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Bug 1103313 (guestNUMALocalityPCIdev) - RFE: configure guest NUMA node locality for guest PCI devices
Summary: RFE: configure guest NUMA node locality for guest PCI devices
Keywords:
Status: CLOSED ERRATA
Alias: guestNUMALocalityPCIdev
Product: Red Hat Enterprise Linux 7
Classification: Red Hat
Component: qemu-kvm-rhev
Version: 7.0
Hardware: Unspecified
OS: Unspecified
unspecified
unspecified
Target Milestone: rc
: ---
Assignee: Marcel Apfelbaum
QA Contact: Virtualization Bugs
Robert Krátký
URL:
Whiteboard:
Depends On: 1076724
Blocks: 1082754 1093069 1205796 1103314 1154205 1235381 1242479 1249580
TreeView+ depends on / blocked
 
Reported: 2014-05-30 17:38 UTC by Daniel Berrangé
Modified: 2015-12-04 16:15 UTC (History)
18 users (show)

Fixed In Version: qemu-kvm-rhev-2.3.0-9.el7
Doc Type: Enhancement
Doc Text:
Extra PCI root buses now supported using PCI expander bridge devices Unlike PCI-PCI bridges, a bus on a PCI expander bridge can be associated with a NUMA node, allowing the guest operating system to recognize the proximity of a device to RAM and CPUs. With this update, assigned devices can be associated with the corresponding NUMA node, resulting in optimal performance.
Clone Of:
: 1103314 1235381 (view as bug list)
Environment:
Last Closed: 2015-12-04 16:15:36 UTC
Target Upstream Version:


Attachments (Terms of Use)


Links
System ID Priority Status Summary Last Updated
Red Hat Product Errata RHBA-2015:2546 normal SHIPPED_LIVE qemu-kvm-rhev bug fix and enhancement update 2015-12-04 21:11:56 UTC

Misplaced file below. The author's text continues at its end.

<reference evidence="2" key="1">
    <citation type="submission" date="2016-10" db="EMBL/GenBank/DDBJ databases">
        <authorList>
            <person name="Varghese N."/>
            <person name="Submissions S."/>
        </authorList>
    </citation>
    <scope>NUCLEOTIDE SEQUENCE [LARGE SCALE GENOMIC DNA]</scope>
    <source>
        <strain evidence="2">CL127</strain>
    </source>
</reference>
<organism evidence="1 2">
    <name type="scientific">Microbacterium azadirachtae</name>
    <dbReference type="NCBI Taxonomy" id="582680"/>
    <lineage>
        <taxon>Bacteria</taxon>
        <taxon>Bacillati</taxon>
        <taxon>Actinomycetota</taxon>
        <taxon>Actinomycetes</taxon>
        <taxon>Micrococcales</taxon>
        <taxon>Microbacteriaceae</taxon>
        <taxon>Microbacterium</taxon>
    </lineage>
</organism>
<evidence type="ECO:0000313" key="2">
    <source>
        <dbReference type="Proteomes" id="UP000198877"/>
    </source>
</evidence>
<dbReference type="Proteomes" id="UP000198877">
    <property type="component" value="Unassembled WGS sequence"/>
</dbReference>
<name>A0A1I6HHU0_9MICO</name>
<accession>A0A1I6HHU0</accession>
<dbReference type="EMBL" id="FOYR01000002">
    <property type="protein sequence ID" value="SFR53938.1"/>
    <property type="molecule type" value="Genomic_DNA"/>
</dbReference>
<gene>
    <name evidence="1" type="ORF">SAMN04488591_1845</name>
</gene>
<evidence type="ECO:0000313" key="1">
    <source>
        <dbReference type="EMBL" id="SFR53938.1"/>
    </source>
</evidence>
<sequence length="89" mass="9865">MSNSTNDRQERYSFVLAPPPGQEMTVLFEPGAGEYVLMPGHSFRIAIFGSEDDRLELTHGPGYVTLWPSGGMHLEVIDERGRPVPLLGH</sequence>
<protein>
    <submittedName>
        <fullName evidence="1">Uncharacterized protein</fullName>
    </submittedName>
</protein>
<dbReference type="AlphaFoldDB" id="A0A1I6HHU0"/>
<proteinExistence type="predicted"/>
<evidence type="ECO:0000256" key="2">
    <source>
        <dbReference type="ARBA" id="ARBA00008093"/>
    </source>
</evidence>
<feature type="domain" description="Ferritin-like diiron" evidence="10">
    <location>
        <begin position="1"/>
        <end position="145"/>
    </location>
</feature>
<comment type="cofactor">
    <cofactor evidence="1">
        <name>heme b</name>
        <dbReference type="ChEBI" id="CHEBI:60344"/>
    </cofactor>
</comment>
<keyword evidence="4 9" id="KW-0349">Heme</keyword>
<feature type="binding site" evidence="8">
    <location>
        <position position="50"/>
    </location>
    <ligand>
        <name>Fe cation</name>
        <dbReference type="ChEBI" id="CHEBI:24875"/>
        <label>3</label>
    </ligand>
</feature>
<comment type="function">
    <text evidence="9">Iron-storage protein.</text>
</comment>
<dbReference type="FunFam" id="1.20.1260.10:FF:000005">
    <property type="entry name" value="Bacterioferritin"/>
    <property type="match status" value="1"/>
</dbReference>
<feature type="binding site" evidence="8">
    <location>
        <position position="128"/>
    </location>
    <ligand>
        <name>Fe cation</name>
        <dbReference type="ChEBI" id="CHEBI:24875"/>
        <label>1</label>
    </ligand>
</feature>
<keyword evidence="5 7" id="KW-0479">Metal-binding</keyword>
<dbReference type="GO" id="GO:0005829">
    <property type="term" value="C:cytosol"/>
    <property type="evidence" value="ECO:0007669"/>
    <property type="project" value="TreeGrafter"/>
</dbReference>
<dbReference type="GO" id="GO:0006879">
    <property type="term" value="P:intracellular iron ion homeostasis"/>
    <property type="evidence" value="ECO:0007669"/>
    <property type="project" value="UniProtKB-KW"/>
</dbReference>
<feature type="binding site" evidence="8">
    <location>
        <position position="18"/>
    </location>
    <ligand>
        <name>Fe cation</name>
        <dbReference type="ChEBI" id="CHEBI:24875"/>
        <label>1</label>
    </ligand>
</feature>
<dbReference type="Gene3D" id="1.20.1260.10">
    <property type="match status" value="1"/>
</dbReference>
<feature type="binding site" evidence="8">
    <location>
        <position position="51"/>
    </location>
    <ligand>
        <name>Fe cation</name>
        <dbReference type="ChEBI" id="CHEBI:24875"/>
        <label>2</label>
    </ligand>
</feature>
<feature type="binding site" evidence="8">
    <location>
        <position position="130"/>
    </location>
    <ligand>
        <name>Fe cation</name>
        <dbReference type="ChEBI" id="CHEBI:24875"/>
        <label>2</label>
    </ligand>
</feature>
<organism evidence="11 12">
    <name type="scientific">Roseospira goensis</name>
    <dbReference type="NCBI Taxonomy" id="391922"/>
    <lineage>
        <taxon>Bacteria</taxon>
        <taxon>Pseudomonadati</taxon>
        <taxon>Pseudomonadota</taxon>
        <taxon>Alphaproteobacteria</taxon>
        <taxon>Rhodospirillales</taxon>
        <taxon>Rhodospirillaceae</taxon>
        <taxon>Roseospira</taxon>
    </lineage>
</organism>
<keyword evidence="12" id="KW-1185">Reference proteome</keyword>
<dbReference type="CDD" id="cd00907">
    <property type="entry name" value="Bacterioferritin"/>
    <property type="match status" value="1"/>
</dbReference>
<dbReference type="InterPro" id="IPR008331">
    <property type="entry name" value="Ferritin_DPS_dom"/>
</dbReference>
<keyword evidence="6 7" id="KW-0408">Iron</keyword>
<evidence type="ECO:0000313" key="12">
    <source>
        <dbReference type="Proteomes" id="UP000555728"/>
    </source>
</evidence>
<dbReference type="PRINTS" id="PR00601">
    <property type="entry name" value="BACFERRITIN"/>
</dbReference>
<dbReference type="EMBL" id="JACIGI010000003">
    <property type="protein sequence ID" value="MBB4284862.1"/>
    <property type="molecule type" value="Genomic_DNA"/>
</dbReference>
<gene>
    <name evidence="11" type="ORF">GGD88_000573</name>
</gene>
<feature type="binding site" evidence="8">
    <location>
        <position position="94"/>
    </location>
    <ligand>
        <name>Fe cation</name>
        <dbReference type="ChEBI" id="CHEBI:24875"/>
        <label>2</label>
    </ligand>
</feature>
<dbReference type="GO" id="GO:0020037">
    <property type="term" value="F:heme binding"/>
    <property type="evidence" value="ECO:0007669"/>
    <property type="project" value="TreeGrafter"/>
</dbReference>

Description Daniel Berrangé 2014-05-30 17:38:44 UTC
Description of problem:
In a guest which has multiple NUMA nodes which are bound to specific host nodes, and is also given host PCI devices, it is desirable to specify which guest NUMA nodes are associated with the PCI device in the guest. This is important to ensure that the guest does not use the PCI device in a way which causes it to do I/O across host NUMA nodes.

This appears to involve ACPI SLIT setup in some manner, either against the PCI bus or the device.

cf  http://www.osronline.com/showthread.cfm?link=241954

This feature is important for OpenStack's NFV use cases.

Comment 19 Marcel Apfelbaum 2014-11-02 12:41:14 UTC
We finally have a POC for i440fx which models multiple Host Bridge extenders, each one in different NUMA node that works both under Windows and Linux.
QEMU 2.2 is in soft freeze, so it will be part of QEMU 2.3

Comment 20 Marcel Apfelbaum 2015-06-24 11:08:24 UTC
The feature was accepted upstream, see
https://lists.gnu.org/archive/html/qemu-devel/2015-05/msg04927.html

Thanks,
Marcel

Comment 23 Miroslav Rezanina 2015-07-09 07:15:23 UTC
Fix included in qemu-kvm-rhev-2.3.0-9.el7

Comment 25 FuXiangChun 2015-08-05 02:35:11 UTC
Tested this bug with qemu-kvm-rhev-2.3.0-14.el7.x86_64.

steps:

1.bind VF to vfio driver.
# ls /sys/bus/pci/drivers/vfio-pci/
0000:01:10.4  bind  module  new_id  remove_id  uevent  unbind

2.boot RHEL7.2 guest with a VF

key command line:
usr/libexec/qemu-kvm -m 4096M -smp 2 \

-object memory-backend-ram,host-nodes=0,policy=bind,id=mem-0,size=2048M,prealloc=yes -numa node,memdev=mem-0 \

-object memory-backend-ram,host-nodes=1,policy=bind,id=mem-1,size=2048M,prealloc=yes -numa node,memdev=mem-1 \

-device pxb,id=pxb,bus_nr=4,numa_node=1 \

-device vfio-pci,host=01:10.4,id=vf1,bus=pxb,addr=0x1 -vnc :1 

3. check pci device related numa node info inside guest.

# lspci|grep Eth
00:04.0 Ethernet controller: Red Hat, Inc Virtio network device
05:01.0 Ethernet controller: Intel Corporation X540 Ethernet Controller Virtual Function (rev 01)

# lspci -t
-+-[0000:04]---00.0-[05]----01.0
 \-[0000:00]-+-00.0
             +-01.0
             +-01.1
             +-01.3
             +-02.0
             +-03.0
             +-04.0
             \-05.0

# cat /sys/devices/pci0000\:04/0000\:04\:00.0/numa_node 
1

Alex,
after step3.